On May 11th Raj Rajaratnam, the embattled head of the Galleon Group, a major hedge fund, was found guilty on 14 counts of securities fraud and conspiracy. At his sentencing in July, Rajaratnam faces many, many, many years in jail. The New York jury that convicted Rajaratnam found that he made nearly $64 million from insider tips he obtained from his vast network of corporate executives and other insiders. Trades Mr. Rajaratnam engaged in effected top companies like Goldman Sachs, Google, IBM, and Intel. Rajaratnam paid handsomely for inside tips and confidential information. During his trial, prosecutors were able to show that Rajaratnam paid Anil Kumar, then an executive at the large consulting firm McKinsey & Co., $500,000 a year for tips about a number of the firm’s clients.
Rajaratnam’s trial lasted several weeks and was one of the highest profile insider trading trials in recent memory. On another point, the Rajaratnam trial was noteworthy. Apparently, this was the first insider-trading case in which governmental prosecutors used wiretaps to obtain information on patterns of insider trading. The wiretaps were pivotal in Rajaratnam’s conviction. On one tape-recording, in a conversation about getting an additional McKinsey executive to leak information, Rajaratnam can be heard telling his brother, Rengan, “[e]verybody is a scumbag.”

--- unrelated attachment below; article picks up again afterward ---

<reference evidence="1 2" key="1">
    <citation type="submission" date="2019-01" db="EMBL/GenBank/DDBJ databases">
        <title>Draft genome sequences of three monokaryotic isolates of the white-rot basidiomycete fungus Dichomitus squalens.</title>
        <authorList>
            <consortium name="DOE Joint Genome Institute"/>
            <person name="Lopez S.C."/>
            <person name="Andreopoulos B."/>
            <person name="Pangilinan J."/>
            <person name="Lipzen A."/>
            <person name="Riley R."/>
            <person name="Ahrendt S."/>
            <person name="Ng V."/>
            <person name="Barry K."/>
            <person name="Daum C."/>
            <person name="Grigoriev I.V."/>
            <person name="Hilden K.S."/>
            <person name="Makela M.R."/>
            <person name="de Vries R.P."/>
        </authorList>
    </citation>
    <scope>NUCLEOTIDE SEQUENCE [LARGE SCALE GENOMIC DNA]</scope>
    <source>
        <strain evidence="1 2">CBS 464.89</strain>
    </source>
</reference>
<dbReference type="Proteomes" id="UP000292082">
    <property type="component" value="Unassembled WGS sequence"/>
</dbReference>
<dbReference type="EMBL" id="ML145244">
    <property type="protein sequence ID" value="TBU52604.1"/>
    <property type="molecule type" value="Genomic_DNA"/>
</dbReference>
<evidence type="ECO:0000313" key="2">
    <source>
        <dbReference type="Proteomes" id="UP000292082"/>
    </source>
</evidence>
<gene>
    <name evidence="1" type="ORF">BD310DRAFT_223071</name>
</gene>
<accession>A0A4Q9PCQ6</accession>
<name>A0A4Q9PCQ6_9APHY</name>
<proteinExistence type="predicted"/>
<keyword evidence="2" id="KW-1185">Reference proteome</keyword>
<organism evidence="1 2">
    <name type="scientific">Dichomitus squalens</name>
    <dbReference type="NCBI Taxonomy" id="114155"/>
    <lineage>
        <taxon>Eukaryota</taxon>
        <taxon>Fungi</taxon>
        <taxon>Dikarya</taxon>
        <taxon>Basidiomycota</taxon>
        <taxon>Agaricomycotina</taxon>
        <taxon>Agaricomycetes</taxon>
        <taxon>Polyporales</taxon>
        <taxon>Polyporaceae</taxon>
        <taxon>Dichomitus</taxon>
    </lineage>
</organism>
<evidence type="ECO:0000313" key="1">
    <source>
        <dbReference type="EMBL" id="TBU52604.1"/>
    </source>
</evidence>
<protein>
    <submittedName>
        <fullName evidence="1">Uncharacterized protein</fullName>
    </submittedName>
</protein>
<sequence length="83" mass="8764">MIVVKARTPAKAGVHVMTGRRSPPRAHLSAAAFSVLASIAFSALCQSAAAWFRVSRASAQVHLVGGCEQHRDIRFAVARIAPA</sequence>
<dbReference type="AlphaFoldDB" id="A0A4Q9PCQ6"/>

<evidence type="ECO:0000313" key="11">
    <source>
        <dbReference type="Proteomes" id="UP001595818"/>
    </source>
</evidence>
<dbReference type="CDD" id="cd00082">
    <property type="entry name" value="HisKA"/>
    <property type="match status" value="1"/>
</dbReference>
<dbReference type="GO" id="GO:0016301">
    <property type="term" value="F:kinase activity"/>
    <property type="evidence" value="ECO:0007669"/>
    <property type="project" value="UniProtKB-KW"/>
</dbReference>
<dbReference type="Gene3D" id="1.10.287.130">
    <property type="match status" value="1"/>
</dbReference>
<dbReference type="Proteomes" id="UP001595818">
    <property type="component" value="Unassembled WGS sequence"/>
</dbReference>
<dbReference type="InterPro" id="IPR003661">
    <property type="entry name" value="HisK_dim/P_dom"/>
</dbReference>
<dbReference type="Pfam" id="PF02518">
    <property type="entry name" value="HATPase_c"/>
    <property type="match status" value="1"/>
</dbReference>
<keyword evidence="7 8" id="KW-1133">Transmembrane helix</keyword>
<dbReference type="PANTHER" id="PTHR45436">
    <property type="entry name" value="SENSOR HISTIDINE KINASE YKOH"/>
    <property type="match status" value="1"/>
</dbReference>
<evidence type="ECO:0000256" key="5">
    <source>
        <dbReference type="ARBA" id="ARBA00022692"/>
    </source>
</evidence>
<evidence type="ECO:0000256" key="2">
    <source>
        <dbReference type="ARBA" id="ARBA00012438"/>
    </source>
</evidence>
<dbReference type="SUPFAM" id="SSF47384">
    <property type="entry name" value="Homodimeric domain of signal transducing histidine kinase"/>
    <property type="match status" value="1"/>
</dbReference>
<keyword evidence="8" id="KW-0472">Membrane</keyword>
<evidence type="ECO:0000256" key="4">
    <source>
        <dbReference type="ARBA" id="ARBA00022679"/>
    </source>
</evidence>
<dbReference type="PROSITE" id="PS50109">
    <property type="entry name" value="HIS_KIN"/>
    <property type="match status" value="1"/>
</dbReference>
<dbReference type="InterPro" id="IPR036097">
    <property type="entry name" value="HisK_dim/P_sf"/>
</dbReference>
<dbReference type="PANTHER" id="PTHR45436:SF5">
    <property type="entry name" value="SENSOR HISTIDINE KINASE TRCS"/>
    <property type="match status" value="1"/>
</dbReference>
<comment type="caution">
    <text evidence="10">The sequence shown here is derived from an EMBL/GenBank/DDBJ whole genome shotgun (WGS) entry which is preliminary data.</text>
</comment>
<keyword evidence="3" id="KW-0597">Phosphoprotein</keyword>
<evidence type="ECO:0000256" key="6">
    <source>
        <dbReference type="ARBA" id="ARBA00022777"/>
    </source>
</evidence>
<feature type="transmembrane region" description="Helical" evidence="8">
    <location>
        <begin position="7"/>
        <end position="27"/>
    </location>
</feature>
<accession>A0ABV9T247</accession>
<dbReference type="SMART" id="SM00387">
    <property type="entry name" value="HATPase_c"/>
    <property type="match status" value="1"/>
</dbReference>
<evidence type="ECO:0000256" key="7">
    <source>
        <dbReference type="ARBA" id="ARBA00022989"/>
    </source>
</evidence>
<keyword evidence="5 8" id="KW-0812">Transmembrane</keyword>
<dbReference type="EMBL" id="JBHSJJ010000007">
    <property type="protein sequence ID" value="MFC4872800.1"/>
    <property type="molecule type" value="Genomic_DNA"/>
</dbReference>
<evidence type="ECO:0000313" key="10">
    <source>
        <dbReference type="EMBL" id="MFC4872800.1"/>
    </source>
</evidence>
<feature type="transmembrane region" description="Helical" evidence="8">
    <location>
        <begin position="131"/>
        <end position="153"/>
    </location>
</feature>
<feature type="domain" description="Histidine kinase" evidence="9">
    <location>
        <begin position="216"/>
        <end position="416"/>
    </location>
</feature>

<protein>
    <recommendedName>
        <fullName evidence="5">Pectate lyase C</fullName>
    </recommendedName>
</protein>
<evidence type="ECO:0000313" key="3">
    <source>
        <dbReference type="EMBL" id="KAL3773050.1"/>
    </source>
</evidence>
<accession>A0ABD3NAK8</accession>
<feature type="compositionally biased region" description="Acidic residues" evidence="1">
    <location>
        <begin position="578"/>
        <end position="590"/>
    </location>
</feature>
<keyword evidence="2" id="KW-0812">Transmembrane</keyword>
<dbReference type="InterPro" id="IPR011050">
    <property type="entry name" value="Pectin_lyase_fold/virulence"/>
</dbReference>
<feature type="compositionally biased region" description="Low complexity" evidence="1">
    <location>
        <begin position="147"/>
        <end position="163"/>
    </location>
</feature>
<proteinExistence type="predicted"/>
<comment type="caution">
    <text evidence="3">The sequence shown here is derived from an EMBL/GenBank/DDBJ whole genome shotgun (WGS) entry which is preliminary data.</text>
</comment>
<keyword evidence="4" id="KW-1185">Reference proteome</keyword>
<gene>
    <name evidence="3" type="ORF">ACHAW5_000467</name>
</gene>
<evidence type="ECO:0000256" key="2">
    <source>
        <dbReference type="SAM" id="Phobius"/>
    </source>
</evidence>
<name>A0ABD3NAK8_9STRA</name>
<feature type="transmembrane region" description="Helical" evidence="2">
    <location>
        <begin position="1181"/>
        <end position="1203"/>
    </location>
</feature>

Rajaratnam has promised to appeal his conviction. This conviction empowers the SEC. The SEC’s is continuing to crackdown on “expert networks,” which I posted about recently. Several other large hedge fund managers are facing damning charges of insider trading on their own. “In the past 18 months, the US Attorney’s Office has charged 47 people with insider trading. Mr. Rajaratnam is the 35th to be convicted.” The action is picking up. The SEC is currently pursuing criminal and administrative proceedings against other individuals linked to Rajaratnam.
Robert Khuzami, the director of enforcement at the SEC, has indicated that the SEC plans to target hedge funds with “aberrational” performance, which in his estimation means hedge funds that are outperforming the market consistently by 3% or more. The SEC’s top watchdog has exposed his deck of cards. Hedge fund managers better watch out. Only time will tell who gets ensnared in the SEC’s web next. What are your thoughts?